JCJC SVSE 5 - JCJC : Sciences de la vie, de la santé et des écosystèmes : Physique, chimie du vivant et innovations biotechnologiques

Structure and dynamics of bacterial biofilms: from single cells to collective phenomena – FILMOTIL

How do bacteria form a biofilm ?

To survive in hostile environments, bacteria opt for a social way of life: they secrete an extracellular matrix allowing them to collectively attach onto surfaces, the formed structure is a so-called biofilm. Biofilms have a significant medical and environmental impact and we try to understand their formation.

Role of the self-assembly of individual cells on the overall architecture of a biofilm

Bacteria are unicellular prokaryotic microorganisms. They are everywhere and are an important part of the terrestrial biomass. As for most living species, community is necessary for their survival: bacteria self-organize collectively in complex architectures adsorbed on interfaces, the so-called biofilms. A biofilm exhibits an organizational plan very similar to tissues of multicellular organisms such as animals or plants: presence of an intercellular matrix, networks of water channels ensuring a real vascularization, a metabolic compartmentation, a development process based on migration cells and differentiated physiological states.<br /><br />This multicellular organization confers to bacteria specific properties they do not have in the planktonic state. Thus, bacteria trapped in biofilms exhibit increased resistance to antibiotics as well as to environmental stresses (desiccation, UV radiation, disinfectant agents...). Thus, understanding the specificities of this collective lifestyle of microorganisms has become a priority in the areas of biomedical research, environment and food industry. The goal of this project at the interface between physics and biology is to study the role of cellular dynamics correlated with environmental parameters on the initiation, propagation and structuring of biofilms. The results allow us to understand the relationship between the organization of a biofilm and cell behavior as individuals.

Experiences aim at characterizing biofilms at different levels: we study the trajectories of individual bacteria by fluorescence microscopy techniques and quantitatively analyze their swimming and trapping in biofilm using fine techniques of image analysis. Similarly, the diffusivity of cellular aggregates and the local and global structures are studied by similar techniques during the different stages of biofilm development. These observations are correlated with environmental parameters of the cellular environment (nutrients, temperature, oxygen level, ...).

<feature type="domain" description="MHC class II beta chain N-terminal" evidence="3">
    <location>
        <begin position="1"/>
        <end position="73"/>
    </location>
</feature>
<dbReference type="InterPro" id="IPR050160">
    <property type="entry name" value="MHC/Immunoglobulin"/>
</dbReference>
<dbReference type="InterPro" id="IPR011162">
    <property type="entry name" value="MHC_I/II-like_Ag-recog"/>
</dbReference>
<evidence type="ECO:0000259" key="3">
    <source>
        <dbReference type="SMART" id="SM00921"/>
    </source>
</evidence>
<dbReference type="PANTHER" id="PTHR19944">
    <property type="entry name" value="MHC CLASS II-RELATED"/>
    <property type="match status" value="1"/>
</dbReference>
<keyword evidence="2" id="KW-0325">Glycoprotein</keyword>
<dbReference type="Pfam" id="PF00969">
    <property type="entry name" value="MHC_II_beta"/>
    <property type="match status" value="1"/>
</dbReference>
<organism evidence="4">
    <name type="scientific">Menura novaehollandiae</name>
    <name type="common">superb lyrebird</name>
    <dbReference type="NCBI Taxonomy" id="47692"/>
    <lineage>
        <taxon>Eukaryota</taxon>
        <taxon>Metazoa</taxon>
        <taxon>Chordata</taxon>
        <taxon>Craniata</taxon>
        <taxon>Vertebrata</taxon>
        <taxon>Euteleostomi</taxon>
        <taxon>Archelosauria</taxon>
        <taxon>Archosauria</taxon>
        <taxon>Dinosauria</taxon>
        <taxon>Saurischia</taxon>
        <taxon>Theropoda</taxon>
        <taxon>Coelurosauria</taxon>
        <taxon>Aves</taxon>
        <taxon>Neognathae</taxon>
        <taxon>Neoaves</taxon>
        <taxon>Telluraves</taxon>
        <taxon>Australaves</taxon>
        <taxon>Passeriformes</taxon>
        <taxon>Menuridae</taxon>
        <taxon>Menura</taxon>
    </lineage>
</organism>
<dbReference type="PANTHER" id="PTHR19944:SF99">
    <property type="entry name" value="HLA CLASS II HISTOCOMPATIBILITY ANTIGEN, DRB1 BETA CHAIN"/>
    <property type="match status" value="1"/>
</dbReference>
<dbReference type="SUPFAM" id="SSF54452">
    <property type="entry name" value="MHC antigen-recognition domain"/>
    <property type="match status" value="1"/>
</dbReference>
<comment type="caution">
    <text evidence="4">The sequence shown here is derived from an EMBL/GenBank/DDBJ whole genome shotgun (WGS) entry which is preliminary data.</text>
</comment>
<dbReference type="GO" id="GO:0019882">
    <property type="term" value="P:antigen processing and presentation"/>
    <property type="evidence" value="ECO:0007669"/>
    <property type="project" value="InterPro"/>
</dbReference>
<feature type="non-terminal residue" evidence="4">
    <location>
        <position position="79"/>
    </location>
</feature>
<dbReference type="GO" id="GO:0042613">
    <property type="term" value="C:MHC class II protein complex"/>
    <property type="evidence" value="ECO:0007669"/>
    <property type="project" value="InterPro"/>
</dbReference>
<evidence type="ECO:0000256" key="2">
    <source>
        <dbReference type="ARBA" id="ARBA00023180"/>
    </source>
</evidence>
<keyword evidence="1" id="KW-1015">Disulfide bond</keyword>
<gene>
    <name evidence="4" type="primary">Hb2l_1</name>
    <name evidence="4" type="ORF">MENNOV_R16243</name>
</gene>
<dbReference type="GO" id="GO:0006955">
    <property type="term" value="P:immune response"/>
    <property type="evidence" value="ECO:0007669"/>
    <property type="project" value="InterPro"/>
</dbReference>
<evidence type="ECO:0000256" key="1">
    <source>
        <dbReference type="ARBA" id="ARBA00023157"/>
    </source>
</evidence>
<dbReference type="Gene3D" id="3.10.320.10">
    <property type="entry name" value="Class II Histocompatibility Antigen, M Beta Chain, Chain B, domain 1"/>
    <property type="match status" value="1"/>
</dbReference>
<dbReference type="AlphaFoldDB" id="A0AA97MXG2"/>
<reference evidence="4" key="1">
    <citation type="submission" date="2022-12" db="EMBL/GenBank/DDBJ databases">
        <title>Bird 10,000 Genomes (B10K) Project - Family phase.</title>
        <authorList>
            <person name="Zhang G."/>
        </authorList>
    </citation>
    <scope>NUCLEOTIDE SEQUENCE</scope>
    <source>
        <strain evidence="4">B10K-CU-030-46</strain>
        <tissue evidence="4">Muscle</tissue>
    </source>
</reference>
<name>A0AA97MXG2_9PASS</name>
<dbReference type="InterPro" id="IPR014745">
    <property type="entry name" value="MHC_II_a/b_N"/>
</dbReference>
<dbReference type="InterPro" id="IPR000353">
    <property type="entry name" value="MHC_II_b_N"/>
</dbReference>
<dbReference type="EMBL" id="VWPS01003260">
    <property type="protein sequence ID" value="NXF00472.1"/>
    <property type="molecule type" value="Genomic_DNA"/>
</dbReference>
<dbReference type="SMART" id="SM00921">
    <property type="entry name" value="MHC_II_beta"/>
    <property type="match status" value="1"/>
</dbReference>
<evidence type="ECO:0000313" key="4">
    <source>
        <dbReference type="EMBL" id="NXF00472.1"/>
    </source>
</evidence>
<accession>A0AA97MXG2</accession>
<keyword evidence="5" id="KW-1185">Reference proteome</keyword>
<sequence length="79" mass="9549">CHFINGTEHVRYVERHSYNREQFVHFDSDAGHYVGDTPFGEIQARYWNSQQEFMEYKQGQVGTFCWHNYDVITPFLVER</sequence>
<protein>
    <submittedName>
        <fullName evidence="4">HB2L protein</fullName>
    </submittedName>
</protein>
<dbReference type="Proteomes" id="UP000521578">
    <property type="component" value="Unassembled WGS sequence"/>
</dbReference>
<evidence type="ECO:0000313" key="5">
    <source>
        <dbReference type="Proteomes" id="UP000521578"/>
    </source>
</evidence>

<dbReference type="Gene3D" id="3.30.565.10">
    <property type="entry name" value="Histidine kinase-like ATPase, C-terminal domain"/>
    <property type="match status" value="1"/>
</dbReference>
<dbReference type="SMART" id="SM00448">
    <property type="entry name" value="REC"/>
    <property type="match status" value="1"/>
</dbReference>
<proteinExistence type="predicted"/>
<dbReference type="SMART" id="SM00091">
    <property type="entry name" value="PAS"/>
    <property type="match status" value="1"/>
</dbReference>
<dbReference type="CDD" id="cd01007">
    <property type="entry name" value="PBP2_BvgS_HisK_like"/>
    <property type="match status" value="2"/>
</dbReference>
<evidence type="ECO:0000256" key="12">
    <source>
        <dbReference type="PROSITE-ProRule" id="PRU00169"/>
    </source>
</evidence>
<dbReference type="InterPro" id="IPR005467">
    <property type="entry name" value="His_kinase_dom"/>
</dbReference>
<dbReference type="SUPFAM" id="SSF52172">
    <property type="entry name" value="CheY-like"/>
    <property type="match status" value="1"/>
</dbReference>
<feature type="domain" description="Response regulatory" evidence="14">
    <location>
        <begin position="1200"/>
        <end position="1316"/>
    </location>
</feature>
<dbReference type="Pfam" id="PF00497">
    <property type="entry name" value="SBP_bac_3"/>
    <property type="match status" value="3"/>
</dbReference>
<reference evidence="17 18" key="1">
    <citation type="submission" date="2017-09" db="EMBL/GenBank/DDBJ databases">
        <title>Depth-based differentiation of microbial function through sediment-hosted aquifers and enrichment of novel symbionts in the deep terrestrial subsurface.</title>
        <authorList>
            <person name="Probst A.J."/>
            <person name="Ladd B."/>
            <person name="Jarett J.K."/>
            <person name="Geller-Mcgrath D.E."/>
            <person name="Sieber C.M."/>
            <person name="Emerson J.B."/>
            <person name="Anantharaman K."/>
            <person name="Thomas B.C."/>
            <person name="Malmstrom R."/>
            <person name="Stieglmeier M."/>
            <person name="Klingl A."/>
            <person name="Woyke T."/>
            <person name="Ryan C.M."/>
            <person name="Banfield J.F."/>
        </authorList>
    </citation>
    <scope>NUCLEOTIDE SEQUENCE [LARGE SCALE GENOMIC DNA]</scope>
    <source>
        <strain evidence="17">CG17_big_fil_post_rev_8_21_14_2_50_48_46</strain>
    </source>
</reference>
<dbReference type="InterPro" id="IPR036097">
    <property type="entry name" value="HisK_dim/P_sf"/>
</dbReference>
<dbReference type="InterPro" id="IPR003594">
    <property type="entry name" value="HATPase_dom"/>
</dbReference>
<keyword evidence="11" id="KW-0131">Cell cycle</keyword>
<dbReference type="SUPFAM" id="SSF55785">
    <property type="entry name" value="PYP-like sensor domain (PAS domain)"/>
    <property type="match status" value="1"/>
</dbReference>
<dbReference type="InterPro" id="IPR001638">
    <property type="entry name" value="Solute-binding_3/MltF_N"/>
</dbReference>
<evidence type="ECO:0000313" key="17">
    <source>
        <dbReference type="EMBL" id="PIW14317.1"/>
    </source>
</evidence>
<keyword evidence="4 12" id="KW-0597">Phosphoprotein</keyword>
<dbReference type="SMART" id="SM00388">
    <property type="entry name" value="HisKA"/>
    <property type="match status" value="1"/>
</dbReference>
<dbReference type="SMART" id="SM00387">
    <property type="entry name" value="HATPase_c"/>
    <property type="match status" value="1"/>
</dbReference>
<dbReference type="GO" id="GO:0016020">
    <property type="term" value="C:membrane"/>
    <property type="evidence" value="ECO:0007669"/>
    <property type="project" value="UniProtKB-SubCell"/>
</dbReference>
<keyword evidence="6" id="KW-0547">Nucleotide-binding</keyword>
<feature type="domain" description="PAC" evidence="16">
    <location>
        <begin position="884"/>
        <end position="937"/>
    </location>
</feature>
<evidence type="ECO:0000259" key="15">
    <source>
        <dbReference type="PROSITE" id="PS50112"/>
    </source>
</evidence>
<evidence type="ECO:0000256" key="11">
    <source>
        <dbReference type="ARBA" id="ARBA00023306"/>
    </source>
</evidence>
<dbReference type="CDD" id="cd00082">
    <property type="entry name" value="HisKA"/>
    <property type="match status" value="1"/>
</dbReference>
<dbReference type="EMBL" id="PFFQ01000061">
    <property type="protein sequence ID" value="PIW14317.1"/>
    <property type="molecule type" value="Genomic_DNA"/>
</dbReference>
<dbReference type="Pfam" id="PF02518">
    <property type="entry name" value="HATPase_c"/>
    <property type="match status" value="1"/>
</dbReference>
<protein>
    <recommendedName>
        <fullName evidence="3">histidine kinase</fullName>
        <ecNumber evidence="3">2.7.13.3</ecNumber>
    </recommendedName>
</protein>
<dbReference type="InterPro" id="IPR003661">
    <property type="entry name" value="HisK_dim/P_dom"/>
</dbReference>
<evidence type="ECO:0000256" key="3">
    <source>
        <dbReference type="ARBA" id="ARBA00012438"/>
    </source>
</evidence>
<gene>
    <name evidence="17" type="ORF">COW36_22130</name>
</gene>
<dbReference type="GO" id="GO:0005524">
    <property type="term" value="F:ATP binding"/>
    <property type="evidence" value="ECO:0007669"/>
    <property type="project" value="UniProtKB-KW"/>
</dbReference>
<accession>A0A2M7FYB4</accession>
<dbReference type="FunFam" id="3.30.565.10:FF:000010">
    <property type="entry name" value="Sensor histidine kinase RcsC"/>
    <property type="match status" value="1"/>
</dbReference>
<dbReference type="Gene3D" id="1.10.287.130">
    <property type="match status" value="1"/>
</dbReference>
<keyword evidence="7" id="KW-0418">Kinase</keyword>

Experiences are coupled to the theory, and different theoretical approaches are tested. We want to identify the minimum set of parameters required to reproduce in silico the growth of a biofilm and predict the structure of the self-assembly. A close link between experiment and theory is developed to extract experimentally all required parameters for the theoretical model.

Mechanisms of bacterial motility and chemotaxis are now fairly well known at the single cell level, however the behavior of an entire population of cells still poses some fundamental questions. The study of a cell population of Escherichia coli in an oxygen gradient shows that bacteria are capable of exhibiting collective behavior and self-assemble to form regular patterns. Similarly, when observing the morphogenesis of a bacterial biofilm of Bacillus subtilis that forms a floating pellicle on the top of liquids, we detect certain types of self-assemblies of cells very early during the development of the biofilm. And we suspect the existence of collective effects in the volume of the growth medium, long before the beginning of the pellicle formation. These assemblies can play a particularly important role in conditioning the development of biofilm and its structure as well as its mechanical properties.

Indeed, a study of the evolution of the macroscopic structure of a biofilm of Bacillus subtilis was conducted during its development. We have highlighted the emergence of a particular texture of the floating pellicle exhibiting a characteristic wavelength. The parameters of this structure (wavelength, amplitude, ...) vary depending on the experimental conditions and on the strain of Bacillus subtilis studied.